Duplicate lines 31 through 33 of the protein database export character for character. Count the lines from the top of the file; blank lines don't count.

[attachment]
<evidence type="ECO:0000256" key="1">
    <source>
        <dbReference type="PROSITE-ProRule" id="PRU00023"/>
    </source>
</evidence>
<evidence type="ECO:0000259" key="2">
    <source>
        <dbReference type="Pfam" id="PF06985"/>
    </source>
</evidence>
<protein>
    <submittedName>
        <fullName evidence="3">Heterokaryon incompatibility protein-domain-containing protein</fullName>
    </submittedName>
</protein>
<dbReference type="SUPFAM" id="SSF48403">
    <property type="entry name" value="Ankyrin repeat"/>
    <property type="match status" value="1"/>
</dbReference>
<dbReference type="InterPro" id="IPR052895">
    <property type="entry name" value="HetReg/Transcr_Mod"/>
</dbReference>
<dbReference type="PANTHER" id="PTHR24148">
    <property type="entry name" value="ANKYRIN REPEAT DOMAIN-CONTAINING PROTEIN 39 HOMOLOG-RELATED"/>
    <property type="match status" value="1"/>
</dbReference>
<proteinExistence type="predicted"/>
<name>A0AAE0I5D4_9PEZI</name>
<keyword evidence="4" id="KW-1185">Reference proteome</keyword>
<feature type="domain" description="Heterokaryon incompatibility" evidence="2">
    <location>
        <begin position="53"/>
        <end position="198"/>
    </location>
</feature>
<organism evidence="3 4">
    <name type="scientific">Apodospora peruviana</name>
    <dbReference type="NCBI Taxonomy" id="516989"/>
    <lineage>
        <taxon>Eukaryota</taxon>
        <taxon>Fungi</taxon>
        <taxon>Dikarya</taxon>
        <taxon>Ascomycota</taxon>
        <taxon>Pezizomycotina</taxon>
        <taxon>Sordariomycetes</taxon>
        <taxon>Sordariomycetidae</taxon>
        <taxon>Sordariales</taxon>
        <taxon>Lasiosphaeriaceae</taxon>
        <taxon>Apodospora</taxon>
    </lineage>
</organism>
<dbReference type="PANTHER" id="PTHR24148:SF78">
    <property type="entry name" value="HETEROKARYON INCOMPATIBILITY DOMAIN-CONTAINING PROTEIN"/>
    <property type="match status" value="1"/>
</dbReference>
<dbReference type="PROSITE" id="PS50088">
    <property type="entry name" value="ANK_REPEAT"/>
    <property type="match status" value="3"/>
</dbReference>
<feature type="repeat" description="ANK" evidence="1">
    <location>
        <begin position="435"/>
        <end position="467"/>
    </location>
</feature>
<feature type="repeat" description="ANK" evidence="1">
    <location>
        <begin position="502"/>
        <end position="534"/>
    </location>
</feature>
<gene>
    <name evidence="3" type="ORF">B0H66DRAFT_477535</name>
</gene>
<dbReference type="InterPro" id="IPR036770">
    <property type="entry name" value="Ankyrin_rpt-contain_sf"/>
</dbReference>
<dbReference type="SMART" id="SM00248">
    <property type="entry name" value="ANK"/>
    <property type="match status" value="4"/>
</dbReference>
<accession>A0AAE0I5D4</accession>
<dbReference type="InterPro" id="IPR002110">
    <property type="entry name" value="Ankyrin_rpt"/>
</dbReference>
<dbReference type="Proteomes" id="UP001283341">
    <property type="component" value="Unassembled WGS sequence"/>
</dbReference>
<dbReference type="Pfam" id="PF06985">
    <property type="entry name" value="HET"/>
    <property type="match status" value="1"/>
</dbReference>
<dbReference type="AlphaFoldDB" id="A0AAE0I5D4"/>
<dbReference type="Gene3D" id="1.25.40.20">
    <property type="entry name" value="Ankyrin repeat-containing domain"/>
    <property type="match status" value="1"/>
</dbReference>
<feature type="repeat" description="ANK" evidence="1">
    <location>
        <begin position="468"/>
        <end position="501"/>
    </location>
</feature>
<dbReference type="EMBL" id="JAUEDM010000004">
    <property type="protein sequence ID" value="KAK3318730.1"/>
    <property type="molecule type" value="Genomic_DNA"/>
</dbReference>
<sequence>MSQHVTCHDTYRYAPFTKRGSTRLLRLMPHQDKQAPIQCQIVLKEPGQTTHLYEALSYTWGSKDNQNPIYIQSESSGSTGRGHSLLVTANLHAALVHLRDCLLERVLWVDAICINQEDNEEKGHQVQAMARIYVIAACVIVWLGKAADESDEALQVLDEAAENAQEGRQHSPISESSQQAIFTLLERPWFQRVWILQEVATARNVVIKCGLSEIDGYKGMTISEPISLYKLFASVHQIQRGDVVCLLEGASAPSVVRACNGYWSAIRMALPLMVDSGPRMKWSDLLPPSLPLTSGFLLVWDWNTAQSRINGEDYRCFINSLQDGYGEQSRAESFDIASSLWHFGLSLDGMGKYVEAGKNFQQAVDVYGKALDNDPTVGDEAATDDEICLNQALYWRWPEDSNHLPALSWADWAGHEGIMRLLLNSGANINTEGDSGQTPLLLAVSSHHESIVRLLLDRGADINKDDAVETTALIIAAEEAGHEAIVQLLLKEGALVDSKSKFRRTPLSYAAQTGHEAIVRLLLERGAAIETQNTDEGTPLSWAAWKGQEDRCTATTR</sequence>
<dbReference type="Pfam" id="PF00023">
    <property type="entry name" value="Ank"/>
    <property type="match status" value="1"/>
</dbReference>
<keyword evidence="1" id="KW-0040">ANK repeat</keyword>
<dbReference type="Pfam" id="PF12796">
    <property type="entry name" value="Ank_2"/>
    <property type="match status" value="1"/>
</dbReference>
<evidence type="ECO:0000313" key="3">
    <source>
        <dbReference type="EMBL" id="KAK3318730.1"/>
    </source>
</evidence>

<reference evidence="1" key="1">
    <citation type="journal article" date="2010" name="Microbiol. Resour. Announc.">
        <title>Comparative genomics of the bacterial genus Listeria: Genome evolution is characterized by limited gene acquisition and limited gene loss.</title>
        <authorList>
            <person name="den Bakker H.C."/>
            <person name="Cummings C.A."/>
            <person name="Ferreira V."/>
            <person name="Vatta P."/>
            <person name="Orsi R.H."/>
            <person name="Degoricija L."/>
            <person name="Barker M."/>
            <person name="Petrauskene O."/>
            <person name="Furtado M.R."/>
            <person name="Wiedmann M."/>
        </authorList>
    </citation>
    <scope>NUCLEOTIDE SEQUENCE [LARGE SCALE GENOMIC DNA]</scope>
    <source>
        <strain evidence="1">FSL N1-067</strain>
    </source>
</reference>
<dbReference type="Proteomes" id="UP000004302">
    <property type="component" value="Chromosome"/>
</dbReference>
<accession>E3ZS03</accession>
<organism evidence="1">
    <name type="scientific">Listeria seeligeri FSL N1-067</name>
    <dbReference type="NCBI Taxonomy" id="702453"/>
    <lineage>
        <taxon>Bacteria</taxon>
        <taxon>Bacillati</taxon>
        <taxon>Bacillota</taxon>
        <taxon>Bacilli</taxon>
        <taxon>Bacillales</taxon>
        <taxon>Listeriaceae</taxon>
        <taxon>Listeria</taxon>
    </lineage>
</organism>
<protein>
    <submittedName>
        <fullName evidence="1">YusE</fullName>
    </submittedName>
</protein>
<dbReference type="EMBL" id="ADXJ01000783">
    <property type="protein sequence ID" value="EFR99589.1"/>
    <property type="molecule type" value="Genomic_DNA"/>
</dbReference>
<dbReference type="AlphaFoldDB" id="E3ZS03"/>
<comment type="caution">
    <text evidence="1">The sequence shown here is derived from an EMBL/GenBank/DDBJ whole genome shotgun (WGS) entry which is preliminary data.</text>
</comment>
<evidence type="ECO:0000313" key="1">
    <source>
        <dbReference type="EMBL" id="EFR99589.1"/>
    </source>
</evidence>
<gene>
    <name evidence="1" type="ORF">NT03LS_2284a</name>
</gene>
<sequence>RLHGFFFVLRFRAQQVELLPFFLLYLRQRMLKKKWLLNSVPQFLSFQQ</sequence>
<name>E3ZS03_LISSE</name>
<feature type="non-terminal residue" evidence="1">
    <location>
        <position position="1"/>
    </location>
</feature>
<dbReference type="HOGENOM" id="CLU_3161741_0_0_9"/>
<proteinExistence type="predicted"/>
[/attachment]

    <location>
        <begin position="53"/>
        <end position="198"/>